No more naked babies: quit making these writing mistakes

Quit editing as you write.

Few writers can do this and still produce enough words to publish something. I’m not one of those, and I bet you aren’t, either.

When you edit as you write, you do these terrible things to yourself:

  • You slow your rate of writing way down.
  • You cut off your creativity.
  • You disconnect yourself from the flow of your writing.
  • You prevent yourself from having fun.
  • You waste time fixing things that might not need it.

When you edit while you write, you don’t have a feel for the whole piece yet. You spend ten minutes choosing the perfect word for that one sentence; then, in the final edit, you end up cutting the entire paragraph.

Stop editing as you write. You’ll save time, and you’ll have more fun writing.

Tip: Come up with a mark that you can throw in your writing to remind yourself to edit this part. When you can’t find the word or reference or analogy, don’t stop in the middle of writing to find it. Put in the edit mark, and save it for editing time. (I use three slashes: ///. Easy to find using the search function; easy to spot when scanning my piece.)

Quit reviewing your work too soon.

If you read your finished work as soon as you’re through writing it, you’ll be in one of these unpleasant places:

  • The Pit of Despair: Too soon! Back away! Your ideal — the way you wanted it to sound and flow, the story as it existed in your mind — is too close. When you read how you’ve written it, the gap between the real and the ideal slays you. You’re too close to the pre-creation vision to see the value in the real, created written work.
  • The Cliffs of Insanity: Too close! Step down! You’re still on a writing high from that great idea, that perfect analogy, or the experience of writing in flow. You love all the words! So much! You’re too connected to the energy of the writing to see the (obvious) room for improvement.

Sometimes you need to wait a week. Sometimes a day. Sometimes an hour or two will do it.

I prefer to schedule separate times for writing and editing. (And I like to work in batches: so, one morning draft a bunch of posts. A couple of days later, edit them all.)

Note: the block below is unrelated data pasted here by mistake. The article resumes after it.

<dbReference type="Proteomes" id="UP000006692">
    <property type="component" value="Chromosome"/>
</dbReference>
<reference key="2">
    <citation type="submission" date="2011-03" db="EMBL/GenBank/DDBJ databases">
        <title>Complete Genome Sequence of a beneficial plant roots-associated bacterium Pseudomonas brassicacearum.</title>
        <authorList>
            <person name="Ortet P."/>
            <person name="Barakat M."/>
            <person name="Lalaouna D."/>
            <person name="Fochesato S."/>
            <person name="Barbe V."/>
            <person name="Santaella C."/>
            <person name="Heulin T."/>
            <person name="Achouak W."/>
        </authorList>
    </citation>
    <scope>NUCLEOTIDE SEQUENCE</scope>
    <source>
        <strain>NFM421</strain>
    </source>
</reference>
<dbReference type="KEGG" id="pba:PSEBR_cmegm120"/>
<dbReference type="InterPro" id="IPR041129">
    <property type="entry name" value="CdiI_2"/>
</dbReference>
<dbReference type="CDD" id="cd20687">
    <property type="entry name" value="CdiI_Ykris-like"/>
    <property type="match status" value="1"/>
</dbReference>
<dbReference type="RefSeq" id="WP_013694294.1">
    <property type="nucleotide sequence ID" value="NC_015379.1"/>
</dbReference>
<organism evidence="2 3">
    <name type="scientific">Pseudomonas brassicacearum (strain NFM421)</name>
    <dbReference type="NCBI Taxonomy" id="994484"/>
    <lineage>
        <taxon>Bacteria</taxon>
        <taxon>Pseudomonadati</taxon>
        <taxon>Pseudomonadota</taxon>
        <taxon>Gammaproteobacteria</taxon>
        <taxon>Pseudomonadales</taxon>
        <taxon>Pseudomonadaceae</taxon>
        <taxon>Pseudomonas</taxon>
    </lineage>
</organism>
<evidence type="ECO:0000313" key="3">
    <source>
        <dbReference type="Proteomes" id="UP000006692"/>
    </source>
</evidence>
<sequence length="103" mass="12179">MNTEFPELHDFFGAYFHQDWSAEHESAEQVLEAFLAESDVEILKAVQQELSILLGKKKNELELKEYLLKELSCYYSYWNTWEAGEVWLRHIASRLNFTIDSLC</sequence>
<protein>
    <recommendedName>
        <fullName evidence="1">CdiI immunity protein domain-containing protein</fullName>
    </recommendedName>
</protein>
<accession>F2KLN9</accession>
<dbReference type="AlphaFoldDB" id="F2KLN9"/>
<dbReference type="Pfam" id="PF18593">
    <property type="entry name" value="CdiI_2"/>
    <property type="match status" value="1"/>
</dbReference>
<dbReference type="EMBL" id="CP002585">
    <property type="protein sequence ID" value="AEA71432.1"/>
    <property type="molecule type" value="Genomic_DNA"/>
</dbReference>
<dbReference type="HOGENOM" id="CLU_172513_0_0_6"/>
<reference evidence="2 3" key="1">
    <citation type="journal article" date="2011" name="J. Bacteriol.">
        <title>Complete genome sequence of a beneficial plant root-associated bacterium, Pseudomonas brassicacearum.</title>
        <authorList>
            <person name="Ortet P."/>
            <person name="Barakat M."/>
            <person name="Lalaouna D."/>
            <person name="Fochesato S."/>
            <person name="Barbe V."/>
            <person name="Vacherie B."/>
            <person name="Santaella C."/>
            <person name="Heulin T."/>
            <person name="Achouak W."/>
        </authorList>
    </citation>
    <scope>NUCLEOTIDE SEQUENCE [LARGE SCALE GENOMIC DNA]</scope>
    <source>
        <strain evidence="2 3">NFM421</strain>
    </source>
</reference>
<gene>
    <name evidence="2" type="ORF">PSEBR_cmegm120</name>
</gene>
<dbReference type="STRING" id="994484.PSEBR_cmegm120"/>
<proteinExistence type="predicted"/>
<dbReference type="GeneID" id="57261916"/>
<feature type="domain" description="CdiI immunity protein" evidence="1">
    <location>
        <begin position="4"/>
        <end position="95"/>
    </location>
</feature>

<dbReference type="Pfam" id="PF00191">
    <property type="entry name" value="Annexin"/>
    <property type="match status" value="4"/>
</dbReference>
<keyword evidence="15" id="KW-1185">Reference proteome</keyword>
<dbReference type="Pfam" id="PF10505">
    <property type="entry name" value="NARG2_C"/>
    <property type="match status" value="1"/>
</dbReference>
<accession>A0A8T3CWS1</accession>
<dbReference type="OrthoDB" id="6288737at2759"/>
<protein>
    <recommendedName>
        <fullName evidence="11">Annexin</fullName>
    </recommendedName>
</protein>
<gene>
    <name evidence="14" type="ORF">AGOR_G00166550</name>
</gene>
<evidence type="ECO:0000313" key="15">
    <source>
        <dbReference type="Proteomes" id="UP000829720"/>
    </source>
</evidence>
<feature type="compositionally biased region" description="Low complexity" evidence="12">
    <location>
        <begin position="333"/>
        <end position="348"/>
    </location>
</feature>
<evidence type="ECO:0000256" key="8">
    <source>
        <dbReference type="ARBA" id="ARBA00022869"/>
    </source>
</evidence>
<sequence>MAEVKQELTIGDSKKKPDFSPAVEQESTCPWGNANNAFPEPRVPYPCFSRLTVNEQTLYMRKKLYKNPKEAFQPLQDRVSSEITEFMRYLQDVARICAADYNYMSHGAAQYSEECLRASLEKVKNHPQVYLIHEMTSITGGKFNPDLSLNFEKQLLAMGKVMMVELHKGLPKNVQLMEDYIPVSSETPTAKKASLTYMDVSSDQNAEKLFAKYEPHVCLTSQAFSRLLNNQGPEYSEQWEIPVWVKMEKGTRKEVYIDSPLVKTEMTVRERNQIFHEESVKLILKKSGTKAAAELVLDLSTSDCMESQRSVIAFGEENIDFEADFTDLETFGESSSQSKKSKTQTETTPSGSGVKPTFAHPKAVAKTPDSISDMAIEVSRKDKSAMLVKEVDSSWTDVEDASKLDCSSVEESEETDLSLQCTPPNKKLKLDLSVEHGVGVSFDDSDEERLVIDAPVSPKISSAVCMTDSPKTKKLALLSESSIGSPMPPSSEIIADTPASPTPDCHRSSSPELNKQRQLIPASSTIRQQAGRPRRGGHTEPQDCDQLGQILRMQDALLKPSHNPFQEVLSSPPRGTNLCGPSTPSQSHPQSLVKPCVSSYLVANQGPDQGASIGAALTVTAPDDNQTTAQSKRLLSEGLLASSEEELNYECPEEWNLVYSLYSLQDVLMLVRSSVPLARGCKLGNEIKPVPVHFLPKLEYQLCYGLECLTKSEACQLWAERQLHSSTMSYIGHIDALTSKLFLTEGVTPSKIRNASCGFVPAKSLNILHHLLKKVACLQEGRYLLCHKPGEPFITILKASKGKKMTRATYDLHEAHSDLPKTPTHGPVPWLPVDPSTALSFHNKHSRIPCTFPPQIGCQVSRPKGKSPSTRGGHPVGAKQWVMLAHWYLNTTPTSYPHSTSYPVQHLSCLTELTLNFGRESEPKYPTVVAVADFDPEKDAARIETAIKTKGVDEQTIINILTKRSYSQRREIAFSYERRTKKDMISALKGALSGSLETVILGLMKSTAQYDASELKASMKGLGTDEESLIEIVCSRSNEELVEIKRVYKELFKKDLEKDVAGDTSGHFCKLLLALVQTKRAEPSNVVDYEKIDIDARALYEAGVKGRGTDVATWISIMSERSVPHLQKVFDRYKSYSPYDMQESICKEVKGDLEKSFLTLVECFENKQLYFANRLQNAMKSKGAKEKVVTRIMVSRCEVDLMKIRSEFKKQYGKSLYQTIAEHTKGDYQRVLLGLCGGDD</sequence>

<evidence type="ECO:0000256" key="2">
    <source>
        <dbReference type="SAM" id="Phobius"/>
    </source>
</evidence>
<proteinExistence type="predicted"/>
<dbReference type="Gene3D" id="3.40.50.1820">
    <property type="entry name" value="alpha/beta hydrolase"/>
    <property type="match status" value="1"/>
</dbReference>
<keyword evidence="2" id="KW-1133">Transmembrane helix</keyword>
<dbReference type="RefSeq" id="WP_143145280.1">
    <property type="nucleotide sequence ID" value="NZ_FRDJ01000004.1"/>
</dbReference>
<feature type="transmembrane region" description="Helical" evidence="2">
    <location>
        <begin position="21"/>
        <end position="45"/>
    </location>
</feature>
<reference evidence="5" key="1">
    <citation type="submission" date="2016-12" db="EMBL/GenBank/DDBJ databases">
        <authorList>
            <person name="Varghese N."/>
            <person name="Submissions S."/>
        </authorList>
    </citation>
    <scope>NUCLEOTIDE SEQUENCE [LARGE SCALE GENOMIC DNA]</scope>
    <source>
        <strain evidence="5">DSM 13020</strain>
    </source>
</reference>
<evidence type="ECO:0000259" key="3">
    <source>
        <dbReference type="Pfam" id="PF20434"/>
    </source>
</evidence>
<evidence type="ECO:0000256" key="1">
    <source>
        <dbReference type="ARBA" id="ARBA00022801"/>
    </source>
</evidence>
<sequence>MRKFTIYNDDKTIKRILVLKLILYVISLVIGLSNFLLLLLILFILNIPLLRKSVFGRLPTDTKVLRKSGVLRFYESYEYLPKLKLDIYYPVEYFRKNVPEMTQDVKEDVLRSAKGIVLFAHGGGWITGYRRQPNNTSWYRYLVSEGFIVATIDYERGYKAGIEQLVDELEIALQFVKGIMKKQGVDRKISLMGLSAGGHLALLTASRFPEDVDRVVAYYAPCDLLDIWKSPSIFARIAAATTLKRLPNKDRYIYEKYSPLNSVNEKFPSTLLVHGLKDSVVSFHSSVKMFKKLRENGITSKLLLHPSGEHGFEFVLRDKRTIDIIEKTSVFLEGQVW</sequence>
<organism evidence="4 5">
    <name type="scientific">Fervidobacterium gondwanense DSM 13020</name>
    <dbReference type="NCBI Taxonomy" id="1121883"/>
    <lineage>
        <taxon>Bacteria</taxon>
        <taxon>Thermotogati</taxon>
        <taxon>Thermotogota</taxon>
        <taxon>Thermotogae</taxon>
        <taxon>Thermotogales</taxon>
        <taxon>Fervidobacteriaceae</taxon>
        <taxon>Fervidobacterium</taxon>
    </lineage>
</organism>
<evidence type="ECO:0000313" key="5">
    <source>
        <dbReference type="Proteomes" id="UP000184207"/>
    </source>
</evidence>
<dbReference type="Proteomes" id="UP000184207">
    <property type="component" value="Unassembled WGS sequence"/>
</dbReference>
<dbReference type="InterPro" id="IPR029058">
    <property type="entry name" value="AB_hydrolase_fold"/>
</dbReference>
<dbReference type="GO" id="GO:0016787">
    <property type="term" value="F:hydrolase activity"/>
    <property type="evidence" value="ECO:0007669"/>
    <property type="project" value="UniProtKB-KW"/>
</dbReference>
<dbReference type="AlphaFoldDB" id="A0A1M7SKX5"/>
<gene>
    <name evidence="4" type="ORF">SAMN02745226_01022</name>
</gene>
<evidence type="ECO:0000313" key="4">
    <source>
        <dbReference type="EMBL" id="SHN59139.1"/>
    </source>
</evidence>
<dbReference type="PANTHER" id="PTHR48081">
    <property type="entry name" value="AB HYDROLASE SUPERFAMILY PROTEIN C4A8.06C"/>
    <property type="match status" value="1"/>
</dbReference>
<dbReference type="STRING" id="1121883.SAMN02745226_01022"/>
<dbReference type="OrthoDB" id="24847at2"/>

Tip: As a basic rule, the longer the piece, the more time you need between writing and editing. So if you want to write and publish a blog post in a day, you can. Give yourself an hour after writing, then edit, format, and hit publish.

Quit publishing without any editorial process.

The flip side of the edit-as-you-write writer is the impulsive writer. Is this you? You let the words pour out in a pent-up, ragey energy, and then — without any editing or proofing or even scanning — you push the thing out into the world.

Confession: I have been this writer many, many times.

Never for guest posts or freelance gigs or client work, but often for my own blog posts. You can scroll through my blog archives and find plenty of examples.

No, I haven’t gone back to fix them all. And I’m not planning to.

Yes, I edit everything before I publish it now, blog posts included. (Granted, it’s a quick-and-basic editing process, but it’s still an editing process.)

Sometimes you have something you need to say so badly that it pushes itself out of you in a rush. Sometimes you’ve gotten so comfortable with a particular topic or format that you can write without thinking.

That’s great, but editing and reviewing are important no matter how much flow you feel or how comfortable you are.

Give your best to the world; that doesn’t mean you sweat and struggle for perfection. It does mean you dress your baby in clothes before you show it to the world. Publishing without engaging in an editorial process is like taking your naked baby out for a walk. Somebody’s going to end up with shit on their hands.

(Hint: that somebody is most likely you.)

Use the tools at hand — here’s a good list — to make the editorial process better and smoother. Or create an editorial checklist to zip through the editing process without missing an important step.

Tip: Editing does not have to take hours. For short-form work, especially: set real standards, cover the important bases, and move on. It’s better to share something decent than to wait for something almost-perfect.

Photo by Jerry Kiesewetter on Unsplash

There’s another level

I have this idea that’s been floating around in my mind, that there are two levels to the world we live in:

  • Level 1: the most obvious level, the physical world with all its systems and structures, economic exchanges, and social rules.